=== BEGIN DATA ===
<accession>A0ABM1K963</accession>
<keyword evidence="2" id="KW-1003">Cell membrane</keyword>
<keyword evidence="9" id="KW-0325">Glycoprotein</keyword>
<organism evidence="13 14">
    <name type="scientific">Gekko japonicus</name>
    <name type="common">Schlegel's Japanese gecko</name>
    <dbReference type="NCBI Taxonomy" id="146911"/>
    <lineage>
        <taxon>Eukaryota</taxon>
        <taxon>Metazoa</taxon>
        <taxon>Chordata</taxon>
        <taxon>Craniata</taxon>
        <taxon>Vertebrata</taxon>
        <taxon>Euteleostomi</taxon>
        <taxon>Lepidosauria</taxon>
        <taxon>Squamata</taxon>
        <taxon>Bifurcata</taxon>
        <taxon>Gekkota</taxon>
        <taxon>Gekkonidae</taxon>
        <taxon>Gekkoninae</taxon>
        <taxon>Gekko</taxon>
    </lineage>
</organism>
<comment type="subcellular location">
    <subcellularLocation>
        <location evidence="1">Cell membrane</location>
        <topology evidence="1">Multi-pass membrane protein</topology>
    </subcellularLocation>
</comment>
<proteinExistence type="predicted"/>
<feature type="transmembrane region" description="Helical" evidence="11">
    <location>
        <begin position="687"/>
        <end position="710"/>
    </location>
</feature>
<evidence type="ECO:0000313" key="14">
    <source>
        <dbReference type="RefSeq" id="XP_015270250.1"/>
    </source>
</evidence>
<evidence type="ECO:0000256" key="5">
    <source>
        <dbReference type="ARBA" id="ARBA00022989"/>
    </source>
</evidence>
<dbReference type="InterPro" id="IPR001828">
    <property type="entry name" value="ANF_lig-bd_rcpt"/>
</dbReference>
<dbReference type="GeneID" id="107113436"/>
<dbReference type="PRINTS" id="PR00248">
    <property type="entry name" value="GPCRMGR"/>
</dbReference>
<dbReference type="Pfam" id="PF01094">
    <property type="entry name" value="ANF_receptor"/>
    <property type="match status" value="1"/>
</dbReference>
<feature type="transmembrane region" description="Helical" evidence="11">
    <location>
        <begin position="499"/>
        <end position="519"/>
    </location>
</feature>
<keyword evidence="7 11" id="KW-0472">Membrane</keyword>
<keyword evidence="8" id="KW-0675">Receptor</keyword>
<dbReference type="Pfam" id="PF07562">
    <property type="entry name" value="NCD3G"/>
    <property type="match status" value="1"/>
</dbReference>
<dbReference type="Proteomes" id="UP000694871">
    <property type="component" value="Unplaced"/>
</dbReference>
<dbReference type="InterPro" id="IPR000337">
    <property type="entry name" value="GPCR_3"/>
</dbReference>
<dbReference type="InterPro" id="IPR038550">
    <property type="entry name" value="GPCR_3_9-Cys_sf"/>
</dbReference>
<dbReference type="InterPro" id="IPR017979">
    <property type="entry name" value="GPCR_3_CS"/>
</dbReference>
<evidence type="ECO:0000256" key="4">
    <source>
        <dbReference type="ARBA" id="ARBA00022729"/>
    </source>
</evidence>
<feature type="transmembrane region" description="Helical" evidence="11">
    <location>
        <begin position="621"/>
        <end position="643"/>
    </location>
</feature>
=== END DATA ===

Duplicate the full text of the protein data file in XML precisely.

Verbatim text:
<accession>A0ABM1K963</accession>
<keyword evidence="2" id="KW-1003">Cell membrane</keyword>
<keyword evidence="9" id="KW-0325">Glycoprotein</keyword>
<organism evidence="13 14">
    <name type="scientific">Gekko japonicus</name>
    <name type="common">Schlegel's Japanese gecko</name>
    <dbReference type="NCBI Taxonomy" id="146911"/>
    <lineage>
        <taxon>Eukaryota</taxon>
        <taxon>Metazoa</taxon>
        <taxon>Chordata</taxon>
        <taxon>Craniata</taxon>
        <taxon>Vertebrata</taxon>
        <taxon>Euteleostomi</taxon>
        <taxon>Lepidosauria</taxon>
        <taxon>Squamata</taxon>
        <taxon>Bifurcata</taxon>
        <taxon>Gekkota</taxon>
        <taxon>Gekkonidae</taxon>
        <taxon>Gekkoninae</taxon>
        <taxon>Gekko</taxon>
    </lineage>
</organism>
<comment type="subcellular location">
    <subcellularLocation>
        <location evidence="1">Cell membrane</location>
        <topology evidence="1">Multi-pass membrane protein</topology>
    </subcellularLocation>
</comment>
<proteinExistence type="predicted"/>
<feature type="transmembrane region" description="Helical" evidence="11">
    <location>
        <begin position="687"/>
        <end position="710"/>
    </location>
</feature>
<evidence type="ECO:0000313" key="14">
    <source>
        <dbReference type="RefSeq" id="XP_015270250.1"/>
    </source>
</evidence>
<evidence type="ECO:0000256" key="5">
    <source>
        <dbReference type="ARBA" id="ARBA00022989"/>
    </source>
</evidence>
<dbReference type="InterPro" id="IPR001828">
    <property type="entry name" value="ANF_lig-bd_rcpt"/>
</dbReference>
<dbReference type="GeneID" id="107113436"/>
<dbReference type="PRINTS" id="PR00248">
    <property type="entry name" value="GPCRMGR"/>
</dbReference>
<dbReference type="Pfam" id="PF01094">
    <property type="entry name" value="ANF_receptor"/>
    <property type="match status" value="1"/>
</dbReference>
<feature type="transmembrane region" description="Helical" evidence="11">
    <location>
        <begin position="499"/>
        <end position="519"/>
    </location>
</feature>
<keyword evidence="7 11" id="KW-0472">Membrane</keyword>
<keyword evidence="8" id="KW-0675">Receptor</keyword>
<dbReference type="Pfam" id="PF07562">
    <property type="entry name" value="NCD3G"/>
    <property type="match status" value="1"/>
</dbReference>
<dbReference type="Proteomes" id="UP000694871">
    <property type="component" value="Unplaced"/>
</dbReference>
<dbReference type="InterPro" id="IPR000337">
    <property type="entry name" value="GPCR_3"/>
</dbReference>
<dbReference type="InterPro" id="IPR038550">
    <property type="entry name" value="GPCR_3_9-Cys_sf"/>
</dbReference>
<dbReference type="InterPro" id="IPR017979">
    <property type="entry name" value="GPCR_3_CS"/>
</dbReference>
<evidence type="ECO:0000256" key="4">
    <source>
        <dbReference type="ARBA" id="ARBA00022729"/>
    </source>
</evidence>
<feature type="transmembrane region" description="Helical" evidence="11">
    <location>
        <begin position="621"/>
        <end position="643"/>
    </location>
</feature>